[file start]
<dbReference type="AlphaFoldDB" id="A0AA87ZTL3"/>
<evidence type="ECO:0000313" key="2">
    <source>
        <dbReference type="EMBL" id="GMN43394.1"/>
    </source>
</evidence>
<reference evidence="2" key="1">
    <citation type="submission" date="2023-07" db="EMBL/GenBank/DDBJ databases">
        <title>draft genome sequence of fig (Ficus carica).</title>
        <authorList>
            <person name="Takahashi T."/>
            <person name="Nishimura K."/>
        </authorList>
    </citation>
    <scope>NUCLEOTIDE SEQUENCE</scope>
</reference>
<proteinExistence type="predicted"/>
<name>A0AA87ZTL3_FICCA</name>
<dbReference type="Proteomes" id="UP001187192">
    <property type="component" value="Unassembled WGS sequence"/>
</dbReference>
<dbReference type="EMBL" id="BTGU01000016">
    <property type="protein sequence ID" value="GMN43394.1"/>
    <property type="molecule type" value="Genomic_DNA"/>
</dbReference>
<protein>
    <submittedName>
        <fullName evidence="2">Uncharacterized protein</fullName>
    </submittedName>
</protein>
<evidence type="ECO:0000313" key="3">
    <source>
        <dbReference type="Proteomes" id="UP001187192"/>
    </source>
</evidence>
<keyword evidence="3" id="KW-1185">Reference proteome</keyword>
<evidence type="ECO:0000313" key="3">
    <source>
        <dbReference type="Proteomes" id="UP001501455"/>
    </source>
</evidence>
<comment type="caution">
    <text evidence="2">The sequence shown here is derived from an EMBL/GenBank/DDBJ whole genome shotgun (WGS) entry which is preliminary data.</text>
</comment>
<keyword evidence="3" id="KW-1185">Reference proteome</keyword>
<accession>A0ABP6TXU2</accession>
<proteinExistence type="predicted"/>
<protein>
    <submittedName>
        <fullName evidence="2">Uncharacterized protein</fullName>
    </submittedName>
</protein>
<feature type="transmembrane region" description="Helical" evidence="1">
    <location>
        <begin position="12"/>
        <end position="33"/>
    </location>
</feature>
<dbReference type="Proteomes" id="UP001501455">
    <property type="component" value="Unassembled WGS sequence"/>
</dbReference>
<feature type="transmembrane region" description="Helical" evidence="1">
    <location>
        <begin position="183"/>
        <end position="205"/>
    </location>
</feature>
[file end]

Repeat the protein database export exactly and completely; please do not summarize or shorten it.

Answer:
<dbReference type="AlphaFoldDB" id="A0AA87ZTL3"/>
<evidence type="ECO:0000313" key="2">
    <source>
        <dbReference type="EMBL" id="GMN43394.1"/>
    </source>
</evidence>
<reference evidence="2" key="1">
    <citation type="submission" date="2023-07" db="EMBL/GenBank/DDBJ databases">
        <title>draft genome sequence of fig (Ficus carica).</title>
        <authorList>
            <person name="Takahashi T."/>
            <person name="Nishimura K."/>
        </authorList>
    </citation>
    <scope>NUCLEOTIDE SEQUENCE</scope>
</reference>
<proteinExistence type="predicted"/>
<name>A0AA87ZTL3_FICCA</name>
<dbReference type="Proteomes" id="UP001187192">
    <property type="component" value="Unassembled WGS sequence"/>
</dbReference>
<dbReference type="EMBL" id="BTGU01000016">
    <property type="protein sequence ID" value="GMN43394.1"/>
    <property type="molecule type" value="Genomic_DNA"/>
</dbReference>
<protein>
    <submittedName>
        <fullName evidence="2">Uncharacterized protein</fullName>
    </submittedName>
</protein>
<evidence type="ECO:0000313" key="3">
    <source>
        <dbReference type="Proteomes" id="UP001187192"/>
    </source>
</evidence>
<keyword evidence="3" id="KW-1185">Reference proteome</keyword>
<evidence type="ECO:0000313" key="3">
    <source>
        <dbReference type="Proteomes" id="UP001501455"/>
    </source>
</evidence>
<comment type="caution">
    <text evidence="2">The sequence shown here is derived from an EMBL/GenBank/DDBJ whole genome shotgun (WGS) entry which is preliminary data.</text>
</comment>
<keyword evidence="3" id="KW-1185">Reference proteome</keyword>
<accession>A0ABP6TXU2</accession>
<proteinExistence type="predicted"/>
<protein>
    <submittedName>
        <fullName evidence="2">Uncharacterized protein</fullName>
    </submittedName>
</protein>
<feature type="transmembrane region" description="Helical" evidence="1">
    <location>
        <begin position="12"/>
        <end position="33"/>
    </location>
</feature>
<dbReference type="Proteomes" id="UP001501455">
    <property type="component" value="Unassembled WGS sequence"/>
</dbReference>
<feature type="transmembrane region" description="Helical" evidence="1">
    <location>
        <begin position="183"/>
        <end position="205"/>
    </location>
</feature>